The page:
Drysdale’s Column: More Ireland ODI’s

Ireland-Cricket-Team

I know that some people might be fed up of having questions of nationality flung at them, so let’s make it quick.

If you were a cricketer in the Associate world at the moment, where would you prefer to be playing?

Would it be in Scotland, where high-profile ODIs are thin on the ground and there is a painful dearth of opportunities to prove your worth against high-calibre opposition?

Or would you rather be involved in Ireland, with the ICC Full Members almost falling over themselves to organise international fixtures?

Obviously, it’s a loaded question. And although the Scots might be pleased to be hosting next week’s ICC meeting in Edinburgh, where many aspects of the sport’s future will be discussed, there is no disguising the unpalatable truth.

Which is that Grant Bradburn’s side are perceived as having failed at the highest level and – for the moment – are not deemed worthy of top-class contests against the globe’s leading nations.

Whereas, Ireland, who have a feast of mouth-watering tussles lined up over the next 12 months, are almost in a position where they have an embarrassment of riches.

Yet, here’s the rub. Yes, it’s clearly a coup for the canny Irish chief executive, Warren Deutrom, that England will host Ireland in a one-day international series for the first time in 2017.

The two sides will meet at Bristol on 5 May and again at Lord’s on 7 May in the build-up to the Champions Trophy.

“This is a historic stepping stone in the development of Irish cricket,” said England and Wales Cricket Board chief executive Tom Harrison.

“This is a great opportunity for cricket matches between the two to enjoy even greater status and profile.”

But, despite the fact Ireland have played five ODIs against England on home soil and two in global tournaments, there’s no guarantee these matches won’t come back to haunt William Porterfield’s team.WilliamPorterfield

In the short term, it’s a great opportunity for Ireland, who are ranked 11th in one-day international cricket, but have never played an ODI at Lord’s.

And one could readily understand why Cricket Ireland CEO Warren Deutrom responded: “It’s a real chance for Irish cricket to prove itself a worthy addition to the sport’s economy as well as its competitive elite.”

But I wonder if they aren’t being given these chances five years too late for most of the current incumbents.

After all, if you look at the fashion in which the Irish have performed for the last year, they have hardly set the heather on fire. They were beaten by lowly Oman at the World T20 event in India and thrashed twice in Dublin by Sri Lanka earlier this month.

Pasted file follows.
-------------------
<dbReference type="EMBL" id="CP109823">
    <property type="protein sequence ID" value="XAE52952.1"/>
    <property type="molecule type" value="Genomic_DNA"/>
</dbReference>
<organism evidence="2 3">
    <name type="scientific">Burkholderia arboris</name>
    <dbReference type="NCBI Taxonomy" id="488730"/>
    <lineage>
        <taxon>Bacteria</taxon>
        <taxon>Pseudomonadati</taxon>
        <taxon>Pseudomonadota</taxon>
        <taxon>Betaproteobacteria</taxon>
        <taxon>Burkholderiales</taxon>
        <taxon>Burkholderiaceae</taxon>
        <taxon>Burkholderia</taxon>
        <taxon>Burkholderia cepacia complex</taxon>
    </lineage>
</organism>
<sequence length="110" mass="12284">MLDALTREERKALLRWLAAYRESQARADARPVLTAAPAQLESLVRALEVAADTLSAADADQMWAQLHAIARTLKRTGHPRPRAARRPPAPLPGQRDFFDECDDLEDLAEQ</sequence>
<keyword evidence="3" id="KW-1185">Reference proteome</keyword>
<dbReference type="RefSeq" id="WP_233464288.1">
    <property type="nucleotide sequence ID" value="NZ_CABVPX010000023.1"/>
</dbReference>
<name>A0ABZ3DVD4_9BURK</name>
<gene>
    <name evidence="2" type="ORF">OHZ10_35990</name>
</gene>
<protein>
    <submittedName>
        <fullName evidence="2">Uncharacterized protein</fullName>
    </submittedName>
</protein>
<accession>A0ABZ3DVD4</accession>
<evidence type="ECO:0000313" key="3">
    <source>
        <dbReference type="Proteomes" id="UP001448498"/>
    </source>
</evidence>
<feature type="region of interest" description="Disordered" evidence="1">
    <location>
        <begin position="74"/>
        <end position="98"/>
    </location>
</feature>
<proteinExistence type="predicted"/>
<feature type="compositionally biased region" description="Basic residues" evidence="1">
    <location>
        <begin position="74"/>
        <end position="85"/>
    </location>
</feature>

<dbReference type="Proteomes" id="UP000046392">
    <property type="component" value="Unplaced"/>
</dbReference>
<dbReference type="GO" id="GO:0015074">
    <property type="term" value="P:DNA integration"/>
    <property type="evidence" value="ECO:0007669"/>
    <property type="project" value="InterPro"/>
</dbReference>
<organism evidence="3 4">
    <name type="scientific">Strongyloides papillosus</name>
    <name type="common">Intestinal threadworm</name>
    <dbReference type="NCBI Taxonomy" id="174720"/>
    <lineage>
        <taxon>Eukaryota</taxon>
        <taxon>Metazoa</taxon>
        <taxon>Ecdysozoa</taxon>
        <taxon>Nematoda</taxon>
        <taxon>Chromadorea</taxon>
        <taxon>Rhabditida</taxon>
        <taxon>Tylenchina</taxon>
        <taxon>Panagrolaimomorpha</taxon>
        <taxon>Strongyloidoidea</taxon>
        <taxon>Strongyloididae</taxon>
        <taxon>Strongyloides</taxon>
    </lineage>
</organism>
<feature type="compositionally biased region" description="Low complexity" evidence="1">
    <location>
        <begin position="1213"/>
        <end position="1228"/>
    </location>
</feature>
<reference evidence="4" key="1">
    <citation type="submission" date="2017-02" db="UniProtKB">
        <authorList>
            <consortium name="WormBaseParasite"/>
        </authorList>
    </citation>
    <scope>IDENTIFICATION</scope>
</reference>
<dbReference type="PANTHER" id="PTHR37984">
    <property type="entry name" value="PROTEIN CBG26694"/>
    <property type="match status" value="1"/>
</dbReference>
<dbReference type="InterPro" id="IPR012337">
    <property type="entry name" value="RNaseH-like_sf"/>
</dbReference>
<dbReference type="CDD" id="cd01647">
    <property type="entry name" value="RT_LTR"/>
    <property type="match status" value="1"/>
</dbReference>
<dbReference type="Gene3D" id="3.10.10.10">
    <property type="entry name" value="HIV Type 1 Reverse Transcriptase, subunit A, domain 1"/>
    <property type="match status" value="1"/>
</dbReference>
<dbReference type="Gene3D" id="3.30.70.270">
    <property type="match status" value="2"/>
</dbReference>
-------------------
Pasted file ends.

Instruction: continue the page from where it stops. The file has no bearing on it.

Nobody doubts the quality, commitment or motivation of such hard-bitten customers as the O’Brien brothers, Niall and Kevin, Paul Stirling, Boyd Rankin, Ed Joyce and Porterfield himself.

He told me recently: “We have to keep pushing forward. We know we can’t afford to talk about what we did two or three years ago.”

And that could be the problem, not just for them, but the ICC. Because, in the space of a few months, the governing body has carried out a spectacular flip-flop.

From a situation where the Associates were being left to wither on the vine, they are now being expected to tackle Full Members in the full glare of the spotlight.

Ireland will meet Pakistan twice this summer, then travel to South Africa to play the latter and Australia, as the prelude to the brace of English battles next summer.

What happens if they lose all these games? And, worse still, lose them comprehensively? Wouldn’t the ICC be better employed creating a new global ODI structure with ALL the Associates which would generate a coherent fixture schedule?

None of this is intended to detract from the Irish exploits in the last decade. But, 10 years ago, they were definitely second in the pecking order to Scotland.

Who’s to say that situation won’t materialise  again at the same time as the ICC flings Porterfield’s personnel into the lions’ den?

Of course, it would be better for Scotland’s best players if they were given the same chances in the spotlight. But they did have 9 matches in the World Cup and World T20 and the only side they defeated was Hong Kong.

Therefore, let’s credit the Irish with having moved to a new level. I just fear it might be slightly on the wrong side of the hill!

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Cricket Scotland unveiled its new coaching structure last week and immediately provoked plenty of criticism from the north-east fraternity.

calhighSeveral officials contacted me to raise concerns about what they perceive as the increasing marginalisation of cricket outwith Scotland’s central belt.

I think they are justified in being apprehensive. Because the fashion in which the Eastern Knights and Western Warriors are gathering momentum points to a worrying state of affairs.

Both these sides have experienced coaches in place, who can plan for the future. The Highlanders, in contrast, have Graham Beghin, who has done good work in the north of the country, but is only contracted until the end of the summer.

Once he leaves, what happens then? And why is it that so many players in the north are being encouraged to move to Edinburgh and Glasgow to advance their international prospects.

I know this to be true of Aberdeenshire paceman, Adrian Neill, who left Mannofield for Goldenacre just a few days before the start of the new season.

And there is little doubt the Highlanders are the weakest of the three regional collectives.

In that light, they need all the help they can get. Not the message: “East and West is Best”.

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